Emotional problems, fears, traumas, personal crisis, relationship troubles, childhood disorders… There are many reasons why people decide to see a psychotherapist. However, it never hurts to know the different therapeutic strategies within your reach.
Let’s look at the main psychological therapies and what each one offers.
On the other hand, other therapeutic practices are included in cognitive-behavioral therapies. We should take a look at them.
One of the best known psychological therapies is undoubtedly the one that follows the theoretical model created by Sigmund Freud almost a century ago. Even though it’s known by the general population, it’s necessary to know its dynamics, principles, and objectives before choosing to begin a therapy within this framework.
Let’s look at some of its traits.
These are the main psychological therapies within this approach.
Dynamic interpersonal therapy helps us improve our relationships with others.
It doesn’t last long, and
it helps us understand certain problematic bonds that we may have with certain people. 7. Jungian therapy
Jungian therapy or Jung analysis is another type of psychological therapy which is very useful in treating addictions, depression, and anxiety, and even to favor one’s personal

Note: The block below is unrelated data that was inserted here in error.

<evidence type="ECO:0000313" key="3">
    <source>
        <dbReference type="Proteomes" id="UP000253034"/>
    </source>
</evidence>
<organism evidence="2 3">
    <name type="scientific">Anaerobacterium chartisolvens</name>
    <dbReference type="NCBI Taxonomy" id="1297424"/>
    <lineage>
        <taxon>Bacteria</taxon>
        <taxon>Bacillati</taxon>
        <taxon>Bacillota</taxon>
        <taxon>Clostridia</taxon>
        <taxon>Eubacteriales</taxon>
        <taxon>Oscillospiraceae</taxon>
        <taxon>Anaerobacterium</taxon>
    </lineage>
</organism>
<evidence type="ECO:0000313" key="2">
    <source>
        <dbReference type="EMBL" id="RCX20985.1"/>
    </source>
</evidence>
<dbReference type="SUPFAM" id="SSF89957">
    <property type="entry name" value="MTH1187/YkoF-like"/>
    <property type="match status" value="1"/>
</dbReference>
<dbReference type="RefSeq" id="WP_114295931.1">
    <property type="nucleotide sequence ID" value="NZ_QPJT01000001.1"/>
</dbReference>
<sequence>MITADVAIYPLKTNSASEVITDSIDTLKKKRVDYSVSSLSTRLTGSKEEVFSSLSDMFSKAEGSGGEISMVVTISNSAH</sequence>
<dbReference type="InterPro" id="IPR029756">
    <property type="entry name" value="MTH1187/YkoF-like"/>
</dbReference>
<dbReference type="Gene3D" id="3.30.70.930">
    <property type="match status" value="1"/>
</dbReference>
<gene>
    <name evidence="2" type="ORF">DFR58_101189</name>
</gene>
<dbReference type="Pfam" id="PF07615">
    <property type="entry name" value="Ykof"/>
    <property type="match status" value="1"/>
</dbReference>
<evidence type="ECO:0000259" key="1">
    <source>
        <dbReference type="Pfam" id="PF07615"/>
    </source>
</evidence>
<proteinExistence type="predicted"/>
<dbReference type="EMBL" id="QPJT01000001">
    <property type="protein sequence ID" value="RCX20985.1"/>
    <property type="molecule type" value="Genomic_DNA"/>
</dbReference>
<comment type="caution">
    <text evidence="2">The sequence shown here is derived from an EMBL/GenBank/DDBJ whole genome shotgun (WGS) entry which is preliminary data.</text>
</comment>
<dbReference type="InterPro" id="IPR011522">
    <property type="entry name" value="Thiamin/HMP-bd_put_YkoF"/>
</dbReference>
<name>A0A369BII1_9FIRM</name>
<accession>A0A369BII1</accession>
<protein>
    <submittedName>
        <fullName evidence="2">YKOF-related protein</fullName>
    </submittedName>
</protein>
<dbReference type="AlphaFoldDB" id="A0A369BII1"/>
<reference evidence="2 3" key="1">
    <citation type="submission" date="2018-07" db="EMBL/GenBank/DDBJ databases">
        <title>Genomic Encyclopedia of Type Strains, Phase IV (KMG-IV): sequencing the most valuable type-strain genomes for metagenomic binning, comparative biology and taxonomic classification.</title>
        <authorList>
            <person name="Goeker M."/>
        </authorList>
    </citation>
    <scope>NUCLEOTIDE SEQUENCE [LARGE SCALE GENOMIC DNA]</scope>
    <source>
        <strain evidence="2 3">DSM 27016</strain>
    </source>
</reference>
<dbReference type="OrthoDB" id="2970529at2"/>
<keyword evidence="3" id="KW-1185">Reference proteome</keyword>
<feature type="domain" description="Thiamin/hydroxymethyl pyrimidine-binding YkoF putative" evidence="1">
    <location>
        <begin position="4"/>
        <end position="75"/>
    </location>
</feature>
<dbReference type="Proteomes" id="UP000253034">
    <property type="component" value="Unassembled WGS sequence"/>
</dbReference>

Carl Jung’s goal was to delve into the individual’s unconscious through the archetypes inscribed in their dreams and even in their artistic expressions.
This type of therapy is based on the conversation between the therapist and the patient.
The goal is to establish a relationship of trust, equality, support, and collaboration between the two. Dream analysis is performed, along with word association tests and creative activities.
C. Humanistic therapies
Humanistic therapies are popular nowadays and are very much appreciated. They’re useful and preferred by professionals and people in general due to the great variety of techniques used and the therapeutic strategies they’re based on.
Carl Rogers was the father of this approach. We already talked about this human behavior expert above.
He sought, above all else, to bring optimism to psychotherapy, to favor our personal growth and get us closer to change in order to reach our maximum human potential.
These are some of the characteristics of this type of psychological therapy:
Instead of deepening our suffering or traumas, humanistic therapy is more concerned with providing alternatives to these states.
It enables us to be active agents of change. It also seeks to offer us a more hopeful vision of ourselves. Humanistic therapists believe in the goodness of human beings, in well-being and health as natural tendencies. Thus,
the ultimate purpose is, therefore, to help us put aside those “deviations” that sometimes take us away from that magical point of balance. To find the true meaning of our lives. In the humanistic model, the present is valued as the perfect moment to solve problems.